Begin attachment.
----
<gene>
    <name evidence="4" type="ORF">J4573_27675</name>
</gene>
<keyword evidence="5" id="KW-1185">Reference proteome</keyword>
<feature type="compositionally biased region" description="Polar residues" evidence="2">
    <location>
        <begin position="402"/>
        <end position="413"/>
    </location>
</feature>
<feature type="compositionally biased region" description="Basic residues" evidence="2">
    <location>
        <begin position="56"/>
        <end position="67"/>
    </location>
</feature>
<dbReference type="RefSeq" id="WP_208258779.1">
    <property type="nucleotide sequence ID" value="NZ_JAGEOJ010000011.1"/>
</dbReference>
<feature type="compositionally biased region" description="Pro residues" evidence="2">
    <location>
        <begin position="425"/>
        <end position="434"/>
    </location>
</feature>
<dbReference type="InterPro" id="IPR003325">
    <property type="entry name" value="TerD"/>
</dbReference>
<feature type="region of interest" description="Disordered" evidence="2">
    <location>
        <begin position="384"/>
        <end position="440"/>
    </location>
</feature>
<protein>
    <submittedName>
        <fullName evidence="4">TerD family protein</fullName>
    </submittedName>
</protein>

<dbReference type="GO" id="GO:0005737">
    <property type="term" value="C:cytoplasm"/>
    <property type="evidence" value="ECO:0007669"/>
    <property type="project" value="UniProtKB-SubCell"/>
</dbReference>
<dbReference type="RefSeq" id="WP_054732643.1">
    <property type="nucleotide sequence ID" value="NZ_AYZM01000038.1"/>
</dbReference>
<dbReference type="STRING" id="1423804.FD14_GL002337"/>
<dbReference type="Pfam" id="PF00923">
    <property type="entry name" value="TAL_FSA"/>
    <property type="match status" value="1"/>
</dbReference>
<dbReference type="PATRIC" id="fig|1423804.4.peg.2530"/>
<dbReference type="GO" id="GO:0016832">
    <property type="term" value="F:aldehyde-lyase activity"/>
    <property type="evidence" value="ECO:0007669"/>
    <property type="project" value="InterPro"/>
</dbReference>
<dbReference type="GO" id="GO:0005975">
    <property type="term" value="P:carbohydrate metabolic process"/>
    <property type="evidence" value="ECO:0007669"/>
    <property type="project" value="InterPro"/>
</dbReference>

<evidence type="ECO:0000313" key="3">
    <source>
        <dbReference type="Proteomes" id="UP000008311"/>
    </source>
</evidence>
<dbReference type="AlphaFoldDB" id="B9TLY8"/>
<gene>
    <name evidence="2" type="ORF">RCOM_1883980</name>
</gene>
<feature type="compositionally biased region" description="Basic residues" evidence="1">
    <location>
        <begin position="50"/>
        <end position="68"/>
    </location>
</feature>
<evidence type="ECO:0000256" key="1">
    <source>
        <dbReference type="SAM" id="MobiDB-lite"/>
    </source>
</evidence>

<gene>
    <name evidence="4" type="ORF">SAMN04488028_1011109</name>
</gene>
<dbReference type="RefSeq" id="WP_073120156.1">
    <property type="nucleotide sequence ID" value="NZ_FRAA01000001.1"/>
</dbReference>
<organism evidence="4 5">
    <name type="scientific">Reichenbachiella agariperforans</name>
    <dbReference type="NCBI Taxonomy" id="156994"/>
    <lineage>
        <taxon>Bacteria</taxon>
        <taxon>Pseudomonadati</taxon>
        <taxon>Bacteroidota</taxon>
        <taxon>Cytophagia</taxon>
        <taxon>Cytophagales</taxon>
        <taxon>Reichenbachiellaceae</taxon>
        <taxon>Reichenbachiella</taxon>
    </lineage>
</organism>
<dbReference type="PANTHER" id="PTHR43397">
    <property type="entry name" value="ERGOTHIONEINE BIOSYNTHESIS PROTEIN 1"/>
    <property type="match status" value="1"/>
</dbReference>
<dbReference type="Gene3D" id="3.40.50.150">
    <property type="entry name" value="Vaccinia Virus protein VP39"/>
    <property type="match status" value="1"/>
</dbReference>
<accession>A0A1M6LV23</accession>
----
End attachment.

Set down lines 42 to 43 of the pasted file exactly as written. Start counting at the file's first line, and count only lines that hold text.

    <property type="evidence" value="ECO:0007669"/>
    <property type="project" value="UniProtKB-SubCell"/>